Meticulous attention to detail

The foundation of copy editing is guaranteeing error-free work. This requires diligent attention to detail, which could include noticing the smallest punctuation mistakes and ensuring that the flow of ideas throughout an entire text is properly structured.

Copy editors must be able to remember every component of a style guide and apply them to each piece of content they revise. They may also need to know more than one style guide and switch between these during their workday, which requires exceptional focus and dedication to the details of their work.

Organized and deadline-oriented mindset

Copy editors often juggle multiple projects at once and may work with many different writers, so they need to have impeccable organizational skills to structure their workday and stay on top of tasks.

This career is also very deadline-focused—sometimes copy editors will need to meet last-minute deadlines to reach ambitious company goals or make sure copy gets to print—so the ability to remain organized and calm under pressure is important.

Related: Editor vs. Proofreader: Here's What You Need To Know

How to become a copy editor

Follow these suggested steps to begin your career as a copy editor:

1. Obtain a college degree

Although copy editing doesn't require a bachelor's degree, many employers prefer candidates to have one in journalism, English, communications or related courses of study.

Journalism is one of the most common degrees for aspiring copy editors because coursework normally helps build skills related to:

  • Editing

  • Writing

  • Research and fact-checking

  • Print and web design

  • Media law and ethics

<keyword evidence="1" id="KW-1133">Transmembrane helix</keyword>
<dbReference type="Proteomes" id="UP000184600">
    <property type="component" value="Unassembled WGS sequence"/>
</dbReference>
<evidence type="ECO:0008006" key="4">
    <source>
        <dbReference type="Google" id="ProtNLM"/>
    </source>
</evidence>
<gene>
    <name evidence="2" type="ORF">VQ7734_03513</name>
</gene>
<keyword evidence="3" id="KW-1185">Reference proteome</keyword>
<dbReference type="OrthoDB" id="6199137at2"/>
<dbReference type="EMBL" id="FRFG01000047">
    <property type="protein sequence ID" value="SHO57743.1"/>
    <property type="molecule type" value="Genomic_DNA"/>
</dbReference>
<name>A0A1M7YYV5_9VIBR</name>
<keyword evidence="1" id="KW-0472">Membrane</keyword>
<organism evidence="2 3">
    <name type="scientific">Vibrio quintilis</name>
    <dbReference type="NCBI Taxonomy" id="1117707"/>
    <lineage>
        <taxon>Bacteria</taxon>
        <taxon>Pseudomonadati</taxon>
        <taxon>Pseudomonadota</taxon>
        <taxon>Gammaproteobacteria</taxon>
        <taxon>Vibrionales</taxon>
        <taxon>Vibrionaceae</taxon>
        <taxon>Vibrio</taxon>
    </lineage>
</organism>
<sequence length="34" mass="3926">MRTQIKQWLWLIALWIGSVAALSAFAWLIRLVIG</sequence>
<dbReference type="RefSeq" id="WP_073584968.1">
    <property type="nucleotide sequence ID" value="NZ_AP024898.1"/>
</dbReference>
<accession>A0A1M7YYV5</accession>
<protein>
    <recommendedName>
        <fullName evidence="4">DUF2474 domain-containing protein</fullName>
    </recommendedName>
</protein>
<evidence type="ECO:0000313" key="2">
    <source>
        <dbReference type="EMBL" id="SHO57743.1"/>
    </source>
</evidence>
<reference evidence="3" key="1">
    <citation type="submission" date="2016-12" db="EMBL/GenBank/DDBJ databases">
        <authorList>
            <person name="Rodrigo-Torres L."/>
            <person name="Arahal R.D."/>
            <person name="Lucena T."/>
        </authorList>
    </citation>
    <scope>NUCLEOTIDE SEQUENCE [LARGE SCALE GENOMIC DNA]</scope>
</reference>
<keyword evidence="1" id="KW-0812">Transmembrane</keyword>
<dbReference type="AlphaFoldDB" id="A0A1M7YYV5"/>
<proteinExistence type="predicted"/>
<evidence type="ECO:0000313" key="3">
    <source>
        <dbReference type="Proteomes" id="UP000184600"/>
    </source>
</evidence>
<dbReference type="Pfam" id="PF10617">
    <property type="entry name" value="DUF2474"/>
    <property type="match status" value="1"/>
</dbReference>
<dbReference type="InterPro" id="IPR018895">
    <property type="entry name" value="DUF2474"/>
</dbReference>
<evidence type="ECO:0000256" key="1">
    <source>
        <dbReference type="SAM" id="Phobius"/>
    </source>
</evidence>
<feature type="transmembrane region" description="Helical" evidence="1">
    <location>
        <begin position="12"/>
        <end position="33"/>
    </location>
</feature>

• Publishing

English degrees also offer training in the English language, logic and different writing styles, all relevant to copy editing.

Coursework related to mass media and cross media can also make aspiring copy editors more desirable to employers. Mass media refers to all the forms of media that are used to reach large, diverse groups of people, and cross media is a form of marketing that uses mass-media for promotion.

2. Get an internship

Many companies provide internships for students in media-related fields looking for experience before they graduate and apply for jobs. An internship at a magazine, newspaper or nonprofit organization will help you apply the industry knowledge you're learning in school and build new skill sets to improve your chances of getting hired after college.

3. Gain work experience

Once you've obtained a bachelor's degree, the next step is to gain related experience. Many copy editors begin their careers as copywriters, editorial assistants or in other writing-related roles.

Copy editors are usually well-rounded communicators with knowledge in a variety of areas and years of experience, so find an entry-level position with career advancement opportunities to begin working your way up to a copy editor position.

3. Get certified

Copy editing roles don't require certifications, but they can help you look more desirable to employers and assist in advancing your skills. Some organizations that offer copy-editing certifications are:

  • Editorial Freelancers Association: Offers online courses and webinars on a number of copy-editing topics.

  • ACES Society for Editing: Offers basic and advanced self-paced editing certification programs.

Related: ​​Copyediting vs. Proofreading (Definitions, Differences and Similarities)

Copy editor job outlook and salary

According to the Bureau of Labor Statistics, job growth for all editorial employees is expected to be slower than average during the next decade. Changes within the media landscape are a major cause of this sluggish growth. The median wage for copy editors is estimated to be $63,400 with a base salary hovering around $45,651

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Jobs similar to copy editor

If you’re interested in copy editing, there are several adjacent career paths you can consider in the print and online media industries, including: 

  • Digital editor

  • Freelance writer

  • Technical editor

  • Proofreader

  • Journalist